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    1. Looking back on Archie Bunker and Jackie Gleason, I think pathetic and poorly thought-out by writers and producers.

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  8. I don't know those shows, but we had plenty of our own sexist humour and comedians here in the UK in times past. Glad things have moved on, to some extent!

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    1. Jackie Gleason was a rough guy from his early days as a bouncer in a bar.
      I am glad as well, to see more tenderness. Thanks for commenting.

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  9. Ah I remember him, if memory serves, I recall Smokey and the Bandit! Gleason was the sherrif wasn't he? Wasn't he great!!! Fun stuff dumb cops, monster trucks with smokey road rage.

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    1. This was near the end of his career. This was humor, and well done.
      I believe he died from complications of diabetes and heart failure.

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  10. I remember hime, of course, but I never saw the show. Probably was off the air, or not part of my TV watching when I arrived here in 1962. So I don't know what kind of man he was.

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    1. You can find him on Wikipedia, and by clicking on the YouTube video above. Hope you do!
      Loved you post about Sweden.

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  11. We never watched it that much, but it did have quite a following didn't it?

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    1. I think it did. Post-war? Rough and tumble guys? I don't understand it.

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  12. I guess Jackie would be seen as a bully in today's world, but no one took his threats seriously and it's not like he ever did more than talk. I remember my parents watching it but little more about the show.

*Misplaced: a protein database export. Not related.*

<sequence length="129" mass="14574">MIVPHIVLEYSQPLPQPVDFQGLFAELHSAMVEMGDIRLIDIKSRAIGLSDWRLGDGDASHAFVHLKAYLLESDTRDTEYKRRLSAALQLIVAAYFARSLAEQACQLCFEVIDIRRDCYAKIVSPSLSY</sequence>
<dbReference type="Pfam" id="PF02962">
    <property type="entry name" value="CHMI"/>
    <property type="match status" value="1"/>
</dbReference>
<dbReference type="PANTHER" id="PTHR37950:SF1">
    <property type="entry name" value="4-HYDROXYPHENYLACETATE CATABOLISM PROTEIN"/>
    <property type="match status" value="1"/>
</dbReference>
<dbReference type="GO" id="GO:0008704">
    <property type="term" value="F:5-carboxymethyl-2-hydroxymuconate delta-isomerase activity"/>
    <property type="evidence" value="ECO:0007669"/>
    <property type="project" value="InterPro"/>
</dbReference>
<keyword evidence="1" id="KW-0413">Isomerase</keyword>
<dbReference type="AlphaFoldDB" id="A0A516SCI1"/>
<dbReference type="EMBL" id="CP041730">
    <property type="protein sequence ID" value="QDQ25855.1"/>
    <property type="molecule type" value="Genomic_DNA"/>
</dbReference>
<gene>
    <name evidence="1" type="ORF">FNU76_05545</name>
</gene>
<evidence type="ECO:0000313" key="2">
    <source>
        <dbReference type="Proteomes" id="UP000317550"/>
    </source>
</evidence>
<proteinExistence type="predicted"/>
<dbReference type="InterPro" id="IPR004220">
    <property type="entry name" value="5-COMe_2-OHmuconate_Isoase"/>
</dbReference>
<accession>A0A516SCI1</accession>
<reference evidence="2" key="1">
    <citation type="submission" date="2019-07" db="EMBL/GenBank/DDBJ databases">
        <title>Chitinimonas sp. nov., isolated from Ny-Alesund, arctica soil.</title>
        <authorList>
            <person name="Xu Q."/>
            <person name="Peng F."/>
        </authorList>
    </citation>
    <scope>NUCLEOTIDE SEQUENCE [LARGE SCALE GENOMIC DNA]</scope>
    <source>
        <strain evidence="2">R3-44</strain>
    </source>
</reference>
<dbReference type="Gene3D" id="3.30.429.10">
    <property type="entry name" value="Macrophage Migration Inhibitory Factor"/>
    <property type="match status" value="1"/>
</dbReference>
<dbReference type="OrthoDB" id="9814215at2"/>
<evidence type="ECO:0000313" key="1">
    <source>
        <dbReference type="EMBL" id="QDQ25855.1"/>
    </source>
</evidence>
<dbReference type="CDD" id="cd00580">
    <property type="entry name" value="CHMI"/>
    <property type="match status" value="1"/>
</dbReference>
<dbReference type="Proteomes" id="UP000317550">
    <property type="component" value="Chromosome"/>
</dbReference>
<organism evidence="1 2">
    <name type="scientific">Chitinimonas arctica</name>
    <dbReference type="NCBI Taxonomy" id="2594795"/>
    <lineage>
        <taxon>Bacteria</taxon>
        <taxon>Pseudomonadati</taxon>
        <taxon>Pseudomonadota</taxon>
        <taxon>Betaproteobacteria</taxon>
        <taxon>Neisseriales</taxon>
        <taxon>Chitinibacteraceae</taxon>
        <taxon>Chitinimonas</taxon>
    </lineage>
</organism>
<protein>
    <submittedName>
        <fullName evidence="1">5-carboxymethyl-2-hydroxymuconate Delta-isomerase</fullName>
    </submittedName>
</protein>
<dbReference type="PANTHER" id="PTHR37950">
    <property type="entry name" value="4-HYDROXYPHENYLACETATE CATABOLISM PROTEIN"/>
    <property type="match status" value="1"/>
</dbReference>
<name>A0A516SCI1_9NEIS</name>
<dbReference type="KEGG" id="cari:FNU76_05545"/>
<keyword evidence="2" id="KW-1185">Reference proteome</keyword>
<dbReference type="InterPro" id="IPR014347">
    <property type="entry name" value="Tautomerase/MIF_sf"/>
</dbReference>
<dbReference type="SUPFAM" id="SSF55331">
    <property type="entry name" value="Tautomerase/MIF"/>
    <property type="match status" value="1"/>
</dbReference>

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    1. I look at it now with an adult perspective, knowing what cruelty is and how a bully affects the recipient. In my adult thoughts, if a bully threatens, then eventually a bully does. Have seen it on a playground too often.

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  13. I never watched The Honeymooners until I was an adult and saw them in syndicated reruns. However, since it was a variety show and my parents almost always watched any variety show, I did regularly watch The Jackie Gleason Show. Always loved the sequences with Frank Fontaine and "Joe the Bartender".

    Never thought of Ralph as a bully--just a brash loudmouth. Seemed like there were a lot of characters like that in early TV and in the movies back then. It was funny to me. I was never bothered by bullies and the concept always seemed like more of a caricature than anything real. I think most people in real life were more respectful back then--or at least in the people I experienced.

    Arlee Bird
    Tossing It Out

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    1. Ralph Cramden was a character written to be brash, unkind. Perhaps now he is seen as an almost cartoon character. But I still remember that face, contorted in anger.

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Go ahead...it won' t hurt...I'd love to hear what you think!